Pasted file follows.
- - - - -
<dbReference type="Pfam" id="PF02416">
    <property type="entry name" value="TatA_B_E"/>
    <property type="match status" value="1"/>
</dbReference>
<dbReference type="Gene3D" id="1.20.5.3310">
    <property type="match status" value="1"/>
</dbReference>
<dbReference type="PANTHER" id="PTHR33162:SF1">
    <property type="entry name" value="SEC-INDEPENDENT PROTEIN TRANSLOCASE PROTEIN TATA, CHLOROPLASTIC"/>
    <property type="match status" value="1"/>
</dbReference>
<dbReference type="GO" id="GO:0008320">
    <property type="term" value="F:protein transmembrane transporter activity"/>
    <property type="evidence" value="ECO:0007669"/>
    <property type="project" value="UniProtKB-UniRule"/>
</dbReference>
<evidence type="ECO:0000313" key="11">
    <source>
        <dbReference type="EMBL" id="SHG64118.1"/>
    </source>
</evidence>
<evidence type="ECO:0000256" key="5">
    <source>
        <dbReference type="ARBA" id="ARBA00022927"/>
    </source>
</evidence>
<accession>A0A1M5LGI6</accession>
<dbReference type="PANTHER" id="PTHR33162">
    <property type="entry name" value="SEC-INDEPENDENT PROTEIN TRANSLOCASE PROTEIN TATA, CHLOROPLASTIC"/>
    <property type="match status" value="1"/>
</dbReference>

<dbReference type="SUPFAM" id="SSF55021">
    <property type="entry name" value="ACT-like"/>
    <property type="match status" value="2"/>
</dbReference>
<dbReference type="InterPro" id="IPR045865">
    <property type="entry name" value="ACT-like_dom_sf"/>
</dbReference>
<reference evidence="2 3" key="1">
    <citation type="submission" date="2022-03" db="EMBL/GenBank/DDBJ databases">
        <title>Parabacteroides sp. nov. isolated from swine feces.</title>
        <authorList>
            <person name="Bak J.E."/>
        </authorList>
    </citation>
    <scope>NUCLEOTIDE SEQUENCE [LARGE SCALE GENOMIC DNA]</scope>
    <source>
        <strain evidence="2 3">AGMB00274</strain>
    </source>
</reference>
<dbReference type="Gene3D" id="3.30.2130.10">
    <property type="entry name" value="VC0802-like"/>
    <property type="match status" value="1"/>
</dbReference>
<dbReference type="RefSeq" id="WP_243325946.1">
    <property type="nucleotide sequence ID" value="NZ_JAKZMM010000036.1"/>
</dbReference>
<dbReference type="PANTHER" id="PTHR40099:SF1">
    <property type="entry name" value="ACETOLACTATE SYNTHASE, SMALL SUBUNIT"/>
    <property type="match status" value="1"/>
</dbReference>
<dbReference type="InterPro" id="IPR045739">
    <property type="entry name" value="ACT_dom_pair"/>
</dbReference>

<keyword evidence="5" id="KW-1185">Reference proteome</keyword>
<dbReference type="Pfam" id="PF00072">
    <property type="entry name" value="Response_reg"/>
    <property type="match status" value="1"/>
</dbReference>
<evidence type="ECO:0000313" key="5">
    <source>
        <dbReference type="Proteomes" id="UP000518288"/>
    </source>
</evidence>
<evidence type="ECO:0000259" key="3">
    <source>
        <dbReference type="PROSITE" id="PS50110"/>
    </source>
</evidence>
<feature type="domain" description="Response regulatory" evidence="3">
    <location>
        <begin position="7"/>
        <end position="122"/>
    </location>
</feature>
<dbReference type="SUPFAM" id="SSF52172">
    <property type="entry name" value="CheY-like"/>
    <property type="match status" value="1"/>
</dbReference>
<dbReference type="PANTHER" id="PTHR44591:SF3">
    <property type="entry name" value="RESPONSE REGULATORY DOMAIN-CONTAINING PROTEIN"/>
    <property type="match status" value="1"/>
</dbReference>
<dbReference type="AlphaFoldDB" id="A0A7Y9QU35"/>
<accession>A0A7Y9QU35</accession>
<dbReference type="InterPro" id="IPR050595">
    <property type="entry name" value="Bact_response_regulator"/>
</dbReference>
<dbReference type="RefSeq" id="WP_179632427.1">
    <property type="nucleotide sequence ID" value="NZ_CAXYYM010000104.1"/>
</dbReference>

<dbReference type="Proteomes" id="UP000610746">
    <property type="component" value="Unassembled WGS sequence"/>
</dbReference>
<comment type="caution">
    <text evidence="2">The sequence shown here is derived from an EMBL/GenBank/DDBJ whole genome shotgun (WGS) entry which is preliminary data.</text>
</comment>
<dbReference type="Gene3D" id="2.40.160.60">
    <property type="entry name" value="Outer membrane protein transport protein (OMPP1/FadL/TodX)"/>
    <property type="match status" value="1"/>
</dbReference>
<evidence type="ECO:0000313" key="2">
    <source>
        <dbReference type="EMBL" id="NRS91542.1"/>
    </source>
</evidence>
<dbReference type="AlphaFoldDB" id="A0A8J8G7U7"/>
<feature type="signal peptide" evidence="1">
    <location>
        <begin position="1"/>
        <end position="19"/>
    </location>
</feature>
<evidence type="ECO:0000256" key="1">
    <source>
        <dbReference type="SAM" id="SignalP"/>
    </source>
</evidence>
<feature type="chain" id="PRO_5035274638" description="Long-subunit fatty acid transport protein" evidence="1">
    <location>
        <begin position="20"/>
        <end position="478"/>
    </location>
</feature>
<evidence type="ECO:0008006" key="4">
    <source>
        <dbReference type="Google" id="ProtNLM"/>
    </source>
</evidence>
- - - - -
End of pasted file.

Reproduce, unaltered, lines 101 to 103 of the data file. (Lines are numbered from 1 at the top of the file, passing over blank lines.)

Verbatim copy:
</dbReference>

<dbReference type="Proteomes" id="UP000610746">
    <property type="component" value="Unassembled WGS sequence"/>